Goals are really easy. Think of the “big goals” and the crap you tell yourself when you’re a kid that you’ll do as adult. Become a doctor. Go to college. Travel to Europe or Asia. Have a family and a few kids. Start a business. Or, crazily enough, perhaps start a personal blog. I mean they’re easy because they’re basically straightforward goals. You just have to make progress towards the goal. But the strange and really crummy part is there is little to no glory chasing your dreams on a day-by-day basis. These dreams and goals that are wonderfully glorious in and of themselves are really made up of a bunch of tiny and mundane things that are where the actual work and struggle exists. Big dreams are easy, but they’re made up of hundreds and thousands of tiny, boring, and mundane struggles which is where things can become difficult.
A Blog Example
As I’ve stated in my last post, this site, theblackhairedguy, has been rather derelict for the past half year as I’ve started a new blog over at EverythingSucks. And as stated, that blog has more of a vision than this one does; theblackhairedguy was always meant as an introductory experiment where I actually learned what the hell I was trying to. Having sort of accomplished that, I wanted to move on to a blog with a vision and try to be very professional about how I went about it. I had a well-defined goal finally.
And I found that, duh, the primary goal of “Making a Successful Blog” really had a bunch of other smaller goals that make it up. You might even call them “Intermediate Goals” because even if they are more specific than “Make a Blog,” they still are rather general. My point here is that you can’t just “go out and make a blog” anymore than you can just “go out and get a doctorate in quantum electrodynamics” (well you can but it will probably be shit). Here’s a quick list off the top of my head regarding some intermediate goals to making a blog:
- Find a good blog name
- Find a good domain name
- Format the blog properly
- Find a decent logo or banner to represent yourself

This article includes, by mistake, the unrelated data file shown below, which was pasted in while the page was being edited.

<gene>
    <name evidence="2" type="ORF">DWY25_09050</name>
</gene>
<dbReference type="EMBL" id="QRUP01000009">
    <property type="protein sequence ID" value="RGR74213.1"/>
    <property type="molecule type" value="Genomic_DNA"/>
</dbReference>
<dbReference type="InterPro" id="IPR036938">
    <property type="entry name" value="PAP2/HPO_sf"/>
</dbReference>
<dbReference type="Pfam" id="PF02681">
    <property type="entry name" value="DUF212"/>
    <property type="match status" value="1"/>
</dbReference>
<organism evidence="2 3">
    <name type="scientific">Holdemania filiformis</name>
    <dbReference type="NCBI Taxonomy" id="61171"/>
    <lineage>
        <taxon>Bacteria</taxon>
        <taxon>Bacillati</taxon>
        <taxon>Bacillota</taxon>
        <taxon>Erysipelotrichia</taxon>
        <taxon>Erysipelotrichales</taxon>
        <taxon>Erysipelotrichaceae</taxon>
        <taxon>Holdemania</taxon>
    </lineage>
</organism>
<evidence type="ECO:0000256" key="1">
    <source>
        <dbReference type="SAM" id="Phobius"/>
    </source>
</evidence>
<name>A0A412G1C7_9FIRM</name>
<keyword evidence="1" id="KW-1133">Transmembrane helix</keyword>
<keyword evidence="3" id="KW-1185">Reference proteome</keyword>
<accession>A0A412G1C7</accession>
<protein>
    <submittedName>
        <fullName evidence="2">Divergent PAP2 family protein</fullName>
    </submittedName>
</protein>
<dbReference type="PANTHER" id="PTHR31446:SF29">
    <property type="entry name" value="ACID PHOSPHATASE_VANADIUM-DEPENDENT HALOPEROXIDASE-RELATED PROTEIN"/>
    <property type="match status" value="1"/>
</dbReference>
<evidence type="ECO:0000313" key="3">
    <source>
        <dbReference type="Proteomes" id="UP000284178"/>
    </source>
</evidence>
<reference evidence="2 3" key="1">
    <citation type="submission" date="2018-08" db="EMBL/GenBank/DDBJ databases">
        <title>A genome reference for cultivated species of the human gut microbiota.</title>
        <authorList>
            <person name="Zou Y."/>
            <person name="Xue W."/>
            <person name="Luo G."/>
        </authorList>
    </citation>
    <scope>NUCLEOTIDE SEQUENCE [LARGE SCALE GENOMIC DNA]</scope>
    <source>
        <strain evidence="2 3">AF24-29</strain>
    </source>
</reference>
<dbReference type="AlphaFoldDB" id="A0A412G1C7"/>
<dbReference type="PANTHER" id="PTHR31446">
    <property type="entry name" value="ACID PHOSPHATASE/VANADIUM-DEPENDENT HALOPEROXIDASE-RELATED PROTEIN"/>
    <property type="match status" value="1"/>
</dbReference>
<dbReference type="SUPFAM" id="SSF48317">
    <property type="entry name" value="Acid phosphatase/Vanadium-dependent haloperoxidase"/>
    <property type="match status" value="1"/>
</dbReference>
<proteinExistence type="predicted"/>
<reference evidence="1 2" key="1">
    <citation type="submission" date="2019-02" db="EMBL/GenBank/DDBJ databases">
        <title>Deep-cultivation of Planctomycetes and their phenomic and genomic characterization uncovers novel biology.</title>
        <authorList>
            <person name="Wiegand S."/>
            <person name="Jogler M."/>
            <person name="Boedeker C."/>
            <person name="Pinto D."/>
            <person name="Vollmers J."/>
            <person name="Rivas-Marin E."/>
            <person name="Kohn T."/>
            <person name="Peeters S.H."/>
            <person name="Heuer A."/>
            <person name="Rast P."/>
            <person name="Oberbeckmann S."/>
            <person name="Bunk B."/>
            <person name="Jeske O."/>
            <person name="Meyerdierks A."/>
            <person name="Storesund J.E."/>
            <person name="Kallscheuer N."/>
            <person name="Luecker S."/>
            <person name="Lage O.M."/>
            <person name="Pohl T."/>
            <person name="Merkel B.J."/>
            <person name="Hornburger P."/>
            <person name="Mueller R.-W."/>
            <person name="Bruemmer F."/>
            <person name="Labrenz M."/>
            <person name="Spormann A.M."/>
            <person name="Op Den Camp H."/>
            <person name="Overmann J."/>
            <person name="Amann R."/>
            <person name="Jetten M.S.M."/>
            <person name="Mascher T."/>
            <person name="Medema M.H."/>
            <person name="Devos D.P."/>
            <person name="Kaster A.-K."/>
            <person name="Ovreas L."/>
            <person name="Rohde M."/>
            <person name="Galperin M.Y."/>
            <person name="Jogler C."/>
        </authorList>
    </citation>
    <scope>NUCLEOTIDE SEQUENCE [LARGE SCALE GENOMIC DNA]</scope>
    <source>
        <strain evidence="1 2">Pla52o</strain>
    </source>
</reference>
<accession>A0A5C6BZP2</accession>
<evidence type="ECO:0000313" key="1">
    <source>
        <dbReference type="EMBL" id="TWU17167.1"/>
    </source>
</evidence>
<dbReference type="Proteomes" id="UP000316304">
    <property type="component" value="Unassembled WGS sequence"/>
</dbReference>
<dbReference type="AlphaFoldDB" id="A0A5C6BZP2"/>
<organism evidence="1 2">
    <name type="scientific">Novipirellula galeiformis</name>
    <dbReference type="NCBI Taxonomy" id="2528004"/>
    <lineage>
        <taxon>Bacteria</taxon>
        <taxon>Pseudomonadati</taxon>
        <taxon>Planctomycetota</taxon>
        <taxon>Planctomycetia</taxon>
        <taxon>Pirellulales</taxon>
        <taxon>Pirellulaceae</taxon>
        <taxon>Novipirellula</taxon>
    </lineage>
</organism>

- Write good posts
- Make a Facebook page
- Market the Blog
- Blog is Successful!
What you’ll probably realize is that these steps are still too general to pick away at and that they still become complicated as you try to chip away at these smaller goals. Take step number 4, “get a logo.” It sounds easy but once you get at it, you realize that you now need to account for image sizes: Facebook has a square profile so the logo must be square for that page, and the WordPress banners dimensions vary based on what design you go with, so immediate the simple “logo” step is complicated by image dimensions, formatting, and the like. Facebook also has differing image dimensions for cover photos for mobile and desktop. How do blog post banners format when you share them in Facebook? How do you make sure you can keep the same colors? Does the program you use use hex code colors? What the hell even is hex codes? If it doesn’t, can you convert to RGB colors to keep things the same? Does the banner and logo even look nice? Even if it’s formatted properly you can’t have it look like shit. Here’s a list of all the crap I ran into when designing logos and banners for EverythingSucks:
- Have your sister make a logo because she’s better at design than you are
- Discover Facebook cover photo dimensions and proper formatting
- Ask sister to make new banners and logos in the correct dimensions
- Sister is kind of a slacker and doesn’t follow through
- Ask sister what program she used to make the images (Phonto)
- Attempt to reverse-engineer original banners to create my own
- Take image ratios and find proper pixel dimensions
- Use online program to find colors in hex code
- Discover Phonto doesn’t do hex code colors
- Convert hex code into RGB colors by using some website
- Finally succeed in making banners, logos, and cover images that are up to par!